Why Churches Die, They Vote to Keep the Peace and Their Preferences
One of the final stages of dying and declining churches is that decisions are no longer made based on ministry effectiveness or on reaching the community. Rather, decisions are made based on whether they’ll keep people happy. I say this is one of the final stages because at this point, a church has become completely inward-focused.
This is disturbingly similar to medical decisions made in hospice care: The goal is simply to keep the patient comfortable.
I think the letter to the church in Laodicea is a good guide for this situation:
I know your works, that you are neither cold nor hot. I wish that you were cold or hot. So, because you are lukewarm, and neither hot nor cold, I am going to vomit you out of my mouth. (Rev. 3:15-16)
The church at Laodicea had completely lost sight of its mission. Jesus actually described it as “lukewarm” – not really existing for any purpose whatsoever. Because they were no longer seeking the things of God, Jesus says He is about to spit the church out of His mouth. This means that while the body may have continued functioning as a social club or a religious organization, it would not be a New Testament church of the Lord Jesus Christ.
There are many tough realities that occur when a church is focused solely on keeping the peace, or on keeping the comfort and preferences of its members. Here are two of these tough realities:
1. Mission is diminished
It sounds harsh, but this is what happens when a church exists – and votes – to keep the peace and their preferences. They are no longer focused on reaching their community because that may require change and would be uncomfortable. Thus, even seemingly small changes (like the color of the carpet, moving from pews to chairs, or allowing folks to bring coffee into the sanctuary) can seem like a major threat to the comfort of the existing members. Even longstanding outreach programs like Vacation Bible School may be abandoned because “We are all just too tired, and it’s too much work.” The church is no longer asking, “How can we reach our community?” and instead asks, “What will continue to make the existing attendees feel good?”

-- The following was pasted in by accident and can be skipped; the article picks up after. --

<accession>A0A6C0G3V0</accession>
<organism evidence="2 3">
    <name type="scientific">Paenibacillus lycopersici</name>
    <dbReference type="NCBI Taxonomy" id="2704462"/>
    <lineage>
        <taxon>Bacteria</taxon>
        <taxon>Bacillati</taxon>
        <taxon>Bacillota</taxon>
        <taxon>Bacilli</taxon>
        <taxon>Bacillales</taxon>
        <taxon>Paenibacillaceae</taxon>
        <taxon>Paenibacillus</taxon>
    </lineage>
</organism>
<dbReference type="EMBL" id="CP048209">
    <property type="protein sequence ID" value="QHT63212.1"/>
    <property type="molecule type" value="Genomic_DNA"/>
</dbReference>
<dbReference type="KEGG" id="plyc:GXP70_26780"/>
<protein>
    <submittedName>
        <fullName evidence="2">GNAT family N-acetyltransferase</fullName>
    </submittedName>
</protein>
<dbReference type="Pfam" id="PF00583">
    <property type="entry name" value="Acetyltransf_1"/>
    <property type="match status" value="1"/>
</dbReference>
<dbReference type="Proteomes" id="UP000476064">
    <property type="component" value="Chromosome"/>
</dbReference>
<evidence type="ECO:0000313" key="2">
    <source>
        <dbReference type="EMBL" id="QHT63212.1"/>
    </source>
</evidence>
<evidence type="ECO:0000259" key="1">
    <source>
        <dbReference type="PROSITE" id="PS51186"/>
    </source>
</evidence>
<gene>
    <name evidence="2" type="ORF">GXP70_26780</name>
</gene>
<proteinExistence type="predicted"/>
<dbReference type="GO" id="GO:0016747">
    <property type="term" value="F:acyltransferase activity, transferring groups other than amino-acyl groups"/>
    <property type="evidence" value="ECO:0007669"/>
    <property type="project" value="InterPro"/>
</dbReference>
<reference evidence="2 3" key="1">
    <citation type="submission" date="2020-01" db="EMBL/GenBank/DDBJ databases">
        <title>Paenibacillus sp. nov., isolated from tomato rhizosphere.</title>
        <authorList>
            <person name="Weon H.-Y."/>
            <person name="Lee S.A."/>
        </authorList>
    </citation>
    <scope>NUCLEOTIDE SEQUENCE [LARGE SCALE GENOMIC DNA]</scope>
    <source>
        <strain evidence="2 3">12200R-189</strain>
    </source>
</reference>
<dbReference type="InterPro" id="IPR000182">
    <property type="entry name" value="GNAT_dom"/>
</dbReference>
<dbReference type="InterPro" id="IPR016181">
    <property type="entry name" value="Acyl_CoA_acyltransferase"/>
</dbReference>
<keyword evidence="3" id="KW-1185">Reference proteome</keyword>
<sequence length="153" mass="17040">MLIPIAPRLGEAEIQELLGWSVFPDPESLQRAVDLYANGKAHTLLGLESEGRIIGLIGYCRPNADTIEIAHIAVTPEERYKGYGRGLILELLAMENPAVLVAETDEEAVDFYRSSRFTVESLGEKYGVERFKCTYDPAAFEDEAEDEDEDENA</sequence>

2. The gospel is marginalized
The message of the gospel is that God has radically transformed us by forgiving our sins in Christ and sanctifying us with the Holy Spirit. When a church exists only for the comfort of its members, the message of gospel transformation is marginalized at best or completely lost at worst. In this case, the church is no longer declaring the power of the gospel to its neighborhood; instead, it is declaring to a lost and dying world that the folks in the church don’t really care about the eternal destiny of their neighbors.
So what is the answer for a church that finds itself in the lukewarmness of voting to keep the peace and preferences? It’s actually pretty simple: repentance.
As many as I love, I rebuke and discipline. So be zealous and repent. See! I stand at the door and knock. If anyone hears my voice and opens the door, I will come into him and eat with him, and he with me. (Rev. 3:19-20)
Jesus’ call to the church at Laodicea could not be more clear: Repent. Turn around. Stop what you’re doing and follow Jesus instead! The call to lukewarm churches today is the same.
And don’t miss that Jesus’ call to repent and to let Him in is given to believers! Folks who claim the name of Christ had shut Him out.
I’ve heard it said that true revival happens when God’s people get right with God. This is what Jesus says to churches that focus only on their own comfort and preferences.
If this describes your local church, I believe Jesus still has a plan for you. He can still use the body gathered in your building, but it will require repenting of wrong attitudes and actions and returning to Him.
By Kyle Bueermann
Kyle Bueermann is the Rural Specialist for the Replant Team. He served as a youth and music minister and as a senior pastor for nine years in New Mexico. He’s married to Michelle, and they have two kids: Noah and Hailey. He’s a fan of the Texas Rangers and loves black coffee. Kyle and his family live in Lubbock, TX.